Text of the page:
Census: Uninsured Rate Dips Below 10 Percent

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By Alex Ruoff

Sept. 13 — New government numbers showing a decline in the U.S. uninsured rate to below 10 percent cheered supporters of the Affordable Care Act, but Republicans remained firm in their criticism of the health-care law.

Four million Americans gained health insurance in 2015, reducing the number of uninsured in the country to 29 million, according to data released Sept. 13 by the government.

The data from the U.S. Census Bureau “provide very clear evidence that health reform is dramatically reducing the number of uninsured,” Robert Greenstein, president of the Center on Budget and Policy Priorities, a Washington-based think tank, told reporters Sept. 13.

The portion of the U.S. population without health insurance fell 1.3 percentage points from 10.4 percent to 9.1 percent between 2014 and 2015, according to the Census. Both the uninsured rate and number of Americans without health coverage are the lowest on record but whether they represent an all-time low remains unclear, according to CBPP.

The data also revealed that states that expanded their Medicaid programs under the Affordable Care Act saw the largest reduction to their uninsured rates, White House advisers pointed out in Sept. 13 blog post.

The increase in insurance coverage stands as a victory for the Obama administration. Since Obama’s signature health-care legislation, the ACA, took effect in 2010, the uninsured rate fell from a peak of 16 percent of the U.S. population in 2010 to 9.1 percent in 2015, according to the CBPP.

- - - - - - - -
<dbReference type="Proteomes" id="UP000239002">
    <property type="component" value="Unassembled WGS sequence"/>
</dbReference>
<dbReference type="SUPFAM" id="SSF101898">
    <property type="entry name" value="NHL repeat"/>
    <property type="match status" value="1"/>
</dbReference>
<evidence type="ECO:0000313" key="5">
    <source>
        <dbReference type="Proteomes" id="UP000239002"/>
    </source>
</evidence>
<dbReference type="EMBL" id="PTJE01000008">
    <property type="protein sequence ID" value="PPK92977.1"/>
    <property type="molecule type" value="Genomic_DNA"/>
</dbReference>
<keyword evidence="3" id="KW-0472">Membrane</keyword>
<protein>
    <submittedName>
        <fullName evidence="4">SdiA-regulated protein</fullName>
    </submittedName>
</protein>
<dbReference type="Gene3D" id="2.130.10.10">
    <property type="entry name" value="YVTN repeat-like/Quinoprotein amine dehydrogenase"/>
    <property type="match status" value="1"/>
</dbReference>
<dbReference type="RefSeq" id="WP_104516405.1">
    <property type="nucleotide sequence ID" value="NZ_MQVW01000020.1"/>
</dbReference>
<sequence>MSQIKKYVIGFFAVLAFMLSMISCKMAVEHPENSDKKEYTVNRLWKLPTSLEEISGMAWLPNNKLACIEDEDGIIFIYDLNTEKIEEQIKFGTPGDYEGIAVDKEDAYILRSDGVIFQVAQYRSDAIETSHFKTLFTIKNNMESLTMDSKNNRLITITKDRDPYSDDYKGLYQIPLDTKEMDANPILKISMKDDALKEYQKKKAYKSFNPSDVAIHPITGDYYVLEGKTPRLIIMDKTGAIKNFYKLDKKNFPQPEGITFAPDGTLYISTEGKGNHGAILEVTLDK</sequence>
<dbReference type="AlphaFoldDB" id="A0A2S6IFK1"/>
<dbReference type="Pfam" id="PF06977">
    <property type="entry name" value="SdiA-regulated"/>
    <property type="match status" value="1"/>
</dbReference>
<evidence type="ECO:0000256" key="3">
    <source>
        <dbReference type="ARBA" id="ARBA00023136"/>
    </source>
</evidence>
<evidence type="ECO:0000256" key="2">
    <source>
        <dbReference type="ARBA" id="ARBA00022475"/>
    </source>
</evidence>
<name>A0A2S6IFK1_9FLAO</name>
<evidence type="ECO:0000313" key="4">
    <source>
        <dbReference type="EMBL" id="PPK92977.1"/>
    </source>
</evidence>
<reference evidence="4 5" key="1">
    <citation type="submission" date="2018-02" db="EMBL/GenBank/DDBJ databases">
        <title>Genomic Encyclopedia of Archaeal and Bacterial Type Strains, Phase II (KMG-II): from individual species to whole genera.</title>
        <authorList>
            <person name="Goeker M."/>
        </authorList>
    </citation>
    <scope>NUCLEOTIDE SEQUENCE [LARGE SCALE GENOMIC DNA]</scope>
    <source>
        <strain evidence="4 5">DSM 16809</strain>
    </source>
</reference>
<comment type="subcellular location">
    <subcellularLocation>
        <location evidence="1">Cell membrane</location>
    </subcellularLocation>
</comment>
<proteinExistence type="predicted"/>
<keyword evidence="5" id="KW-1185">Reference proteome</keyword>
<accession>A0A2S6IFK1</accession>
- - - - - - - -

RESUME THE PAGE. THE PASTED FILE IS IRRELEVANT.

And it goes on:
GOP: At What Cost?

However, Republican lawmakers remain dedicated to repealing and replacing the ACA. Senate Majority Whip John Cornyn (R-Texas) in a floor speech Sept. 13 called the law “a disaster for many of the people that I represent in Texas” due to increases in insurance premiums.

The Census figures follow a March report by the Department of Health and Human Services that estimated 20 million Americans gained health insurance coverage between 2010 and 2016. Census figures are considered the gold standard for determining the uninsured rate.

Medicaid Expansion

Most of 23 states that hadn't expanded their Medicaid programs under the ACA by Jan. 1, 2015, saw smaller declines to the rate of uninsured compared to those states that expanded their Medicaid programs, David Waddington, division chief of the Social, Economic and House Statistic Division of the U.S. Census Bureau, told reporters on a conference call Sept. 13.

Nineteen states hadn't expanded their Medicaid programs as of Sept. 1, according to the Kaiser Family Foundation.

The states with the highest uninsured rates in 2015 were Texas at 17.1 percent, Alaska at 14.9 percent and Oklahoma and Georgia at 13.9 percent each. All didn't expand their Medicaid programs, according to Census data. All four states saw 3 percent to 5 percent decreases in their uninsured rate between 2013 and 2014, below the national average of 5.1 percent.

If every state had expanded its Medicaid program, 3.7 million more Americans would have insurance coverage, Greenstein said.

Medicaid coverage expansion was included as part of the ACA in 2010, but made optional by the Supreme Court in 2012. Expansion makes states eligible to receive increased federal funding for Medicaid services.